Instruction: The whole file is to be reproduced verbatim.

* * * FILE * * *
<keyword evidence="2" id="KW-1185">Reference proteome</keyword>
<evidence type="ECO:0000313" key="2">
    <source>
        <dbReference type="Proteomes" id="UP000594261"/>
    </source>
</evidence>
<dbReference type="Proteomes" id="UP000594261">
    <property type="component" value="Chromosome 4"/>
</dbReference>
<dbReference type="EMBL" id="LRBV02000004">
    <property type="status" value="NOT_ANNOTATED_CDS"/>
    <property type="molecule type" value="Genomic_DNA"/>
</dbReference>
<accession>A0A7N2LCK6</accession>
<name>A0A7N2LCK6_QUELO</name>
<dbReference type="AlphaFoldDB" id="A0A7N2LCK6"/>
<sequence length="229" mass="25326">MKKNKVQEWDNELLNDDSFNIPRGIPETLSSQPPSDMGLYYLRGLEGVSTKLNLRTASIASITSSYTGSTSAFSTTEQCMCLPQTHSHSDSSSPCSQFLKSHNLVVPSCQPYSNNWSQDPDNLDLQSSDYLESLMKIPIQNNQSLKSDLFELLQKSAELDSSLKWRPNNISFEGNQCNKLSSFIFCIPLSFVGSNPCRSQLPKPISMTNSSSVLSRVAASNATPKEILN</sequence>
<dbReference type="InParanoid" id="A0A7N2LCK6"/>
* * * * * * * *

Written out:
<keyword evidence="2" id="KW-1185">Reference proteome</keyword>
<evidence type="ECO:0000313" key="2">
    <source>
        <dbReference type="Proteomes" id="UP000594261"/>
    </source>
</evidence>
<dbReference type="Proteomes" id="UP000594261">
    <property type="component" value="Chromosome 4"/>
</dbReference>
<dbReference type="EMBL" id="LRBV02000004">
    <property type="status" value="NOT_ANNOTATED_CDS"/>
    <property type="molecule type" value="Genomic_DNA"/>
</dbReference>
<accession>A0A7N2LCK6</accession>
<name>A0A7N2LCK6_QUELO</name>
<dbReference type="AlphaFoldDB" id="A0A7N2LCK6"/>
<sequence length="229" mass="25326">MKKNKVQEWDNELLNDDSFNIPRGIPETLSSQPPSDMGLYYLRGLEGVSTKLNLRTASIASITSSYTGSTSAFSTTEQCMCLPQTHSHSDSSSPCSQFLKSHNLVVPSCQPYSNNWSQDPDNLDLQSSDYLESLMKIPIQNNQSLKSDLFELLQKSAELDSSLKWRPNNISFEGNQCNKLSSFIFCIPLSFVGSNPCRSQLPKPISMTNSSSVLSRVAASNATPKEILN</sequence>
<dbReference type="InParanoid" id="A0A7N2LCK6"/>